ALBEMARLE COUNTY, Va. (WVIR) - The proposed redevelopment of Albemarle County's Southwood Mobile Home Park is now one step closer to reality. On Tuesday, the county planning commission recommended the approval of a rezoning that will allow Habitat for Humanity to build hundreds of new homes on the property.

That project received widespread support as close to two dozen community members spoke at Tuesday night's public hearing. After a long back and forth, planning commissioners ultimately voted in favor of the rezoning.

“This really feels like a total team effort,” said Dan Rosensweig, with Habitat for Humanity. “More than 200 families have participated in the process. There’s been a group of about 40 that have come week after week after week to learn about architecture, engineering, and planning so that they could be front and center in putting the plan for development together.”

On Tuesday night, the Albemarle County Planning Commission recommended approval of rezoning which would allow Habitat for Humanity to build 34 units per acre on nearly 34 acres of land.

“It's a whole community. It’s going back to the future a little bit, where people used to be able to live together. No matter where you came from, where you can walk to. Places where you can shop, where you can bike to parks,” said Rosensweig.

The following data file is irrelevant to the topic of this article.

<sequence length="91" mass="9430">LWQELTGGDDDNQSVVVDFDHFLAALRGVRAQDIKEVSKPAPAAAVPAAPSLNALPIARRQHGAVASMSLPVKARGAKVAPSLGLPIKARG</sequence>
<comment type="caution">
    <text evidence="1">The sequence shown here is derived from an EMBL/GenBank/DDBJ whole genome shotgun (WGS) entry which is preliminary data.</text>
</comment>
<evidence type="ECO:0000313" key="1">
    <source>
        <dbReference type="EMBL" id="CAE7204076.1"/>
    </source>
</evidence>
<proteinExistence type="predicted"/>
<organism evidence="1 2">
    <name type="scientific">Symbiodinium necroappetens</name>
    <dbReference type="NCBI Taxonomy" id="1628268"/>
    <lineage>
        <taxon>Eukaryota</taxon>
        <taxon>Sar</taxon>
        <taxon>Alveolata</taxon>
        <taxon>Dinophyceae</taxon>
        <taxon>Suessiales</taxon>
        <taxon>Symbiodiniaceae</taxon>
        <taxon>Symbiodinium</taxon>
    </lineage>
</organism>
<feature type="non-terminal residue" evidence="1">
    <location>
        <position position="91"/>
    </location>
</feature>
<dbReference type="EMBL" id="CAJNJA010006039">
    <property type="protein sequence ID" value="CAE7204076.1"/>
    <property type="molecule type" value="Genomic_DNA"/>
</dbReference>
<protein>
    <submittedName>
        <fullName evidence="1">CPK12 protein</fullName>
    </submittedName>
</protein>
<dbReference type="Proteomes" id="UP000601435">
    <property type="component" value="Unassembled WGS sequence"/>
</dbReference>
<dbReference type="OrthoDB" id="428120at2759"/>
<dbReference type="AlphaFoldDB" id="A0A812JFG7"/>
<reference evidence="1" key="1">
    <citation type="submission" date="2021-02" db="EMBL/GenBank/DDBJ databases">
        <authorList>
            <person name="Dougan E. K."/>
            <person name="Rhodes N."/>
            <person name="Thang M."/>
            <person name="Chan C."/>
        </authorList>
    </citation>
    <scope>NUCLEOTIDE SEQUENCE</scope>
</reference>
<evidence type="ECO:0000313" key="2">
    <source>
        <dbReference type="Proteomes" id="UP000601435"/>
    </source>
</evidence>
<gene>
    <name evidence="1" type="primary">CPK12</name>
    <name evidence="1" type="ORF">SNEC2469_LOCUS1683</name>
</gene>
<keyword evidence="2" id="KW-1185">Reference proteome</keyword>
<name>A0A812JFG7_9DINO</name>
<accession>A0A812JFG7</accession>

That multi-phase project will contain housing for people of all income levels and commercial space for local businesses, all without displacing any current residents during construction.

“Charlottesville and Albemarle County desperately need more affordable housing. This is one of far too few plans in the process of addressing that,” said Edgar Laura, who lives near Southwood.

More than 20 community members spoke in support of the redevelopment project at Tuesday’s meeting. Despite some concerns from planning commissioners about planned locations and heights of commercial buildings on the property, they ultimately concluded the benefits of this project outweigh what they see as risks.

“I cannot imagine telling the residents who spent all this time working on this project - I cannot imagine saying 'no, it’s not going to happen',” said planner, Daphne Spain.

That re-zone application will now head to the Board of Supervisors for final approval. If approved, Habitat for Humanity hopes to break ground on the redevelopment the following year and have the first units completed sometime in 2021.